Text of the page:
Boris Johnson, Prime Minister of the UK, has announced that England will return to lockdown for four weeks.  This period, from 5 November to 2 December, will see the suspension of International holiday air travel.  Only essential travel will be allowed.  It is another serious setback for the aviation industry in England.

Verona Airport in Italy
Verona Airport in Italy © Valery Collins

What a Second Lockdown Will Mean for the Airlines

When England began to emerge from the first lockdown quarantine was introduced on arrivals from most countries in the world.  When a popular destination was declared quarantine-free, people rushed to book holidays there – the Canary Islands in particular.  Holidays on the Spanish islands only became possible from 22 October.  Due to the high demand, airlines scheduled extra flights and prices rose sharply.

A second lockdown will inevitably result in some cancelled flights.  But some flights will still operate.  In particular, those operated by British Airways, easyJet and Ryanair.  Travellers across Europe will still need to come home at the end of their holidays.  The government has confirmed that English residents who are already on holiday do not have to rush home.  So, in theory, anyone booked on the outbound flight can still fly and will lose their right to a refund.  Some airlines, for example, British Airways, are already operating a flexible booking system.  Passengers can change their bookings free of charge.  But changes will be subject to any differences in the fares.

Puerta Del La Cruz on Tenerife
Puerta Del La Cruz on Tenerife © Valery Collins

What a Second Lockdown in England Will Mean for Holidaymakers

Airlines and tour operators have reported a surge in last minute-minute bookings to get away before lockdown begins at 1 am on Thursday 5 November.  So, some people will be able to bring their holidays forward.  But arrivals in the Canary Islands are now required to produce a negative COVID-19 test which may prove a deterrent due to the time limit.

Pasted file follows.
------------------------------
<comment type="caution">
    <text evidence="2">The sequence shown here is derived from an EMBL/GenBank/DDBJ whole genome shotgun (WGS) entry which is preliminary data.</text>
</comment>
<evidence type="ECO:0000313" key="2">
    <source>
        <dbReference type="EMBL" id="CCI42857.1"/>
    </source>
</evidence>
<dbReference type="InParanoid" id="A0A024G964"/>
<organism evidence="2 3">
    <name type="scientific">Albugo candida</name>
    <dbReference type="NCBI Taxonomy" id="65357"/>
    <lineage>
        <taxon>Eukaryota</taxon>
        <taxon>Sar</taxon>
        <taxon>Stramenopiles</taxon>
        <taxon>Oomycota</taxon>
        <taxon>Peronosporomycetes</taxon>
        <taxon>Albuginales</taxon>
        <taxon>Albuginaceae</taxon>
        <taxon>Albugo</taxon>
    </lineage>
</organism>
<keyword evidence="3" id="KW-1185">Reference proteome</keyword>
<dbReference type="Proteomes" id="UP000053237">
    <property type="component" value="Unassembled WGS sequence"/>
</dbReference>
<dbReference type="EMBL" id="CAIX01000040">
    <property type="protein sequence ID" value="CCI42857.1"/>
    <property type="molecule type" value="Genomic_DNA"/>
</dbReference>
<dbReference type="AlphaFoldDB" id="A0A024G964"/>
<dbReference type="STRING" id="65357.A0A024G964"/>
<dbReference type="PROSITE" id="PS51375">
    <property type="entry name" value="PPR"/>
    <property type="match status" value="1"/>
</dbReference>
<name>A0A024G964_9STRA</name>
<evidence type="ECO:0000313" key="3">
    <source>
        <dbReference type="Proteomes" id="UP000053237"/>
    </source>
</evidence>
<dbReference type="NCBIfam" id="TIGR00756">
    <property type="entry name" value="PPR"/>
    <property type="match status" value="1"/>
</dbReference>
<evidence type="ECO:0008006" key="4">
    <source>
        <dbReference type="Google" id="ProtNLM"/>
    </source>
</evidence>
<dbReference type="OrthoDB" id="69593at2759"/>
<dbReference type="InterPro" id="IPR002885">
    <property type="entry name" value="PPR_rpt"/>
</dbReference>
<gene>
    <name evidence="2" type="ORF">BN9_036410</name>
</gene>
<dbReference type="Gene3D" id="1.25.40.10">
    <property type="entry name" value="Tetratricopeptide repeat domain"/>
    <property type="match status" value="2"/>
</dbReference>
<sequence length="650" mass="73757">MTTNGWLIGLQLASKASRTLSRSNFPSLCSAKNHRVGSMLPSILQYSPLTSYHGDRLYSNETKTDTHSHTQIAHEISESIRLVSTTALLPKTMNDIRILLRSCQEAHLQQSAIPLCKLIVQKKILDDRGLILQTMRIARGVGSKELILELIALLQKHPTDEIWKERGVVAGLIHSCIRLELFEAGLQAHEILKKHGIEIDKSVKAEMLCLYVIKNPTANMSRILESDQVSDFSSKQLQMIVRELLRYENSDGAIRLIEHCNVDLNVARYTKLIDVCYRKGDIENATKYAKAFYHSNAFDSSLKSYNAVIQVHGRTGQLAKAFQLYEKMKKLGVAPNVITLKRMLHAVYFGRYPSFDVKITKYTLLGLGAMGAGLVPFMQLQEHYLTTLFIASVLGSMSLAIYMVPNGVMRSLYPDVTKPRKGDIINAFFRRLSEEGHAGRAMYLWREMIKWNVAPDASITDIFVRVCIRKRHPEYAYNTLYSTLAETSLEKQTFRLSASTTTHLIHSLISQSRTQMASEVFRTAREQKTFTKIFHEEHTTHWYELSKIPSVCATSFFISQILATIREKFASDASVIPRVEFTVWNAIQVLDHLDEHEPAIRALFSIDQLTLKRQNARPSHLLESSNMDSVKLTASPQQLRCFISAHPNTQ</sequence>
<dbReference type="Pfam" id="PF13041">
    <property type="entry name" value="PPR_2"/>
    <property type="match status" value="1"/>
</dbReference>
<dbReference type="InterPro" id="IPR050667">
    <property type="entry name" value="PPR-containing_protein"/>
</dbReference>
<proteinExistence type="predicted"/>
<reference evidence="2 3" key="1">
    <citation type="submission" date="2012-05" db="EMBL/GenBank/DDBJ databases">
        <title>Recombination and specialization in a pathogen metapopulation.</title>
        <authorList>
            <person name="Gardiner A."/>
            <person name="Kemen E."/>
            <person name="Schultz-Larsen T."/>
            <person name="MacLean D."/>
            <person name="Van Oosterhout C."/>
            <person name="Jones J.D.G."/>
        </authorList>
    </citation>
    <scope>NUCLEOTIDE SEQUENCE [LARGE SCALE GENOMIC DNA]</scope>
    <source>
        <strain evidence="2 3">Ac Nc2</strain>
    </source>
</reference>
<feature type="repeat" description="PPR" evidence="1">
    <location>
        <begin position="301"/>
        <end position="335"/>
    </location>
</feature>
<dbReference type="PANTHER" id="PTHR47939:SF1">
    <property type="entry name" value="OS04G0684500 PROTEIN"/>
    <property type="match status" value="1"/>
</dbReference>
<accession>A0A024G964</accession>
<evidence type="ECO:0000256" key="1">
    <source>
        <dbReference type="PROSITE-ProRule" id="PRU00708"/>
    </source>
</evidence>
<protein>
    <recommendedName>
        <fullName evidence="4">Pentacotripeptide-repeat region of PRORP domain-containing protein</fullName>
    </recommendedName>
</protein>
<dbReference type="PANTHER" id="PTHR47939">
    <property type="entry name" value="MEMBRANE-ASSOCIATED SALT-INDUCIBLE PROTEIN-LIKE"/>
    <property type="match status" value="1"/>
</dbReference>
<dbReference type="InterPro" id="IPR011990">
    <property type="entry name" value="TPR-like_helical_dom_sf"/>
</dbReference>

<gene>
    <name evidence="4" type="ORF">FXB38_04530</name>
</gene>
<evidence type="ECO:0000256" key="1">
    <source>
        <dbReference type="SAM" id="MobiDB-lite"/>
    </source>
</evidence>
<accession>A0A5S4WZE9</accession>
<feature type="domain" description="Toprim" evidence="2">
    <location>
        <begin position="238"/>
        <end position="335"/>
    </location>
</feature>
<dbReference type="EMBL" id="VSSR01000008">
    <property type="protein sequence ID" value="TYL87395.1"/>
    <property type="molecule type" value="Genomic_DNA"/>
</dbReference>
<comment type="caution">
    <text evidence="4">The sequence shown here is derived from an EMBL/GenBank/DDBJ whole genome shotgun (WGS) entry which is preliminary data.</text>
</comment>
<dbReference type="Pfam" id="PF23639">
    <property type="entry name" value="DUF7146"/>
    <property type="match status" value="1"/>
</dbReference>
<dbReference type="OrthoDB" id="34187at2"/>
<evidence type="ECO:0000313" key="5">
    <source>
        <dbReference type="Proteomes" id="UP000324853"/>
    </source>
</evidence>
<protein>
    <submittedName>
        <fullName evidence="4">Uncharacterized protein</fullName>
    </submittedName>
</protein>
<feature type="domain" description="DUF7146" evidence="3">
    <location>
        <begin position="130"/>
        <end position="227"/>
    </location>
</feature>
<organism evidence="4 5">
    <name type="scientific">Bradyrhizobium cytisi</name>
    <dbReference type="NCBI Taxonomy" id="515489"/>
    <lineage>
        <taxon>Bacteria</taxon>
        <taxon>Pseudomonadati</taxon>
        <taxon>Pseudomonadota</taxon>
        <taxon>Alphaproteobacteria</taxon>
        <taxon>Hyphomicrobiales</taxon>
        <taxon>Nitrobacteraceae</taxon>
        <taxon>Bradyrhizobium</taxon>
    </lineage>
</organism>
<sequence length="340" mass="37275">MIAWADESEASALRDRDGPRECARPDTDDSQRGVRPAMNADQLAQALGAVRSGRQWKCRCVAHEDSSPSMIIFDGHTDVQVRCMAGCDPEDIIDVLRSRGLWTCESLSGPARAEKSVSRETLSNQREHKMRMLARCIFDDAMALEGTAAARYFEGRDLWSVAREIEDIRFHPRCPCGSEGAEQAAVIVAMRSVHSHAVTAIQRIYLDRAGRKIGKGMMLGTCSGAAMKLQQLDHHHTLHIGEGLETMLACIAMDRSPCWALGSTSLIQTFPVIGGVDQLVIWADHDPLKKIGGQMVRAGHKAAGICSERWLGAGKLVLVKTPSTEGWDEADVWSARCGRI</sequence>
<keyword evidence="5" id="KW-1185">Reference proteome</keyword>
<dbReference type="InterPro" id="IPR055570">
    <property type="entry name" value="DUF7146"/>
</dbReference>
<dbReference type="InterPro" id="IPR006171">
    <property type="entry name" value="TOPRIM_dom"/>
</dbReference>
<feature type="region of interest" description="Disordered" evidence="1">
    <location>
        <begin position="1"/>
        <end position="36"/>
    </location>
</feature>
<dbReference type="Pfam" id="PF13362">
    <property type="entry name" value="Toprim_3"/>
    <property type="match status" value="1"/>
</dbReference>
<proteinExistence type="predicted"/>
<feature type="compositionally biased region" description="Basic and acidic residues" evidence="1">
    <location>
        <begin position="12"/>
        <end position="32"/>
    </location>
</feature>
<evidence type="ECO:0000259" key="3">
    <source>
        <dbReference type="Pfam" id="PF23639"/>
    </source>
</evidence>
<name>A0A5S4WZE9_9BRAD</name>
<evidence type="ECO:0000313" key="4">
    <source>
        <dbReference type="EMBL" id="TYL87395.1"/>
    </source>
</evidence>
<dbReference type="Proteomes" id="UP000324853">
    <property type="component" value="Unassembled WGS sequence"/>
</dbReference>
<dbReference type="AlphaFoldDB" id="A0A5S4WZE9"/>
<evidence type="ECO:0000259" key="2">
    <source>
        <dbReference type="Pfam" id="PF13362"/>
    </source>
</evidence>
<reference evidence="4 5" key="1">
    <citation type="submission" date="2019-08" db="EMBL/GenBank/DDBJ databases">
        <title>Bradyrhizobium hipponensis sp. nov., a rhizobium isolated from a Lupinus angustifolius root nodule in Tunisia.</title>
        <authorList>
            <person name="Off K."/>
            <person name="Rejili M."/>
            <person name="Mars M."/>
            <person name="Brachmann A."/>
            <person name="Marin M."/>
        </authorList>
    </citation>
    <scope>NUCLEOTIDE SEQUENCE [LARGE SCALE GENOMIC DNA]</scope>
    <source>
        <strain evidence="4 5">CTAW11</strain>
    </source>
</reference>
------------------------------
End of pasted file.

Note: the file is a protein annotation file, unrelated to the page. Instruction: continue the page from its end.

Thousands of people will be disappointed due to the cancellation of all November holidays.  They may also suffer financial loss.  These trips cannot go ahead as they will break the lockdown rules.  The travel ban during the lockdown in England will affect all airports in England including London Heathrow, Manchester and Birmingham, the UK’s main airports.  But it will not affect airports in Scotland, Wales and Northern Ireland.  However, Wales and Northern Ireland already have a lockdown in place which bans all but essential travel.  Scotland is working on a local tiered system.  However, Nicola Sturgeon, First Minister for Scotland, has already said people should not travel between England and Scotland unless it is absolutely essential.

Caleta de Fuste on Fuerteventura
Caleta de Fuste on Fuerteventura © Valery Collins

Refunds, Vouchers or Nothing During the Second Lockdown in England

Compensation for holidays booked during November will be a matter for the individual airlines and tour operators. The two major companies, TUI and Jet2 have already made their situation clear.  They will not operate flights and holidays during the lockdown in England.  They will offer refunds to all holidaymakers who have bookings with them during this period.

The rights of passengers who have booked flights and accommodation separately will depend on whether the flight operates.  If an airline cancels a flight passengers booked on that flight will be entitled to a refund.  If both legs of the trip are operating, there is no legal entitlement to a refund. British Airways and EasyJet are likely to provide vouchers if you are unable to travel. Ryanair and Wizz Air may not offer any form of compensation in this situation.

Passengers should first contact their tour operator or airline to establish their rights.  They could also investigate other means of obtaining compensation, such as travel insurance and credit card companies.

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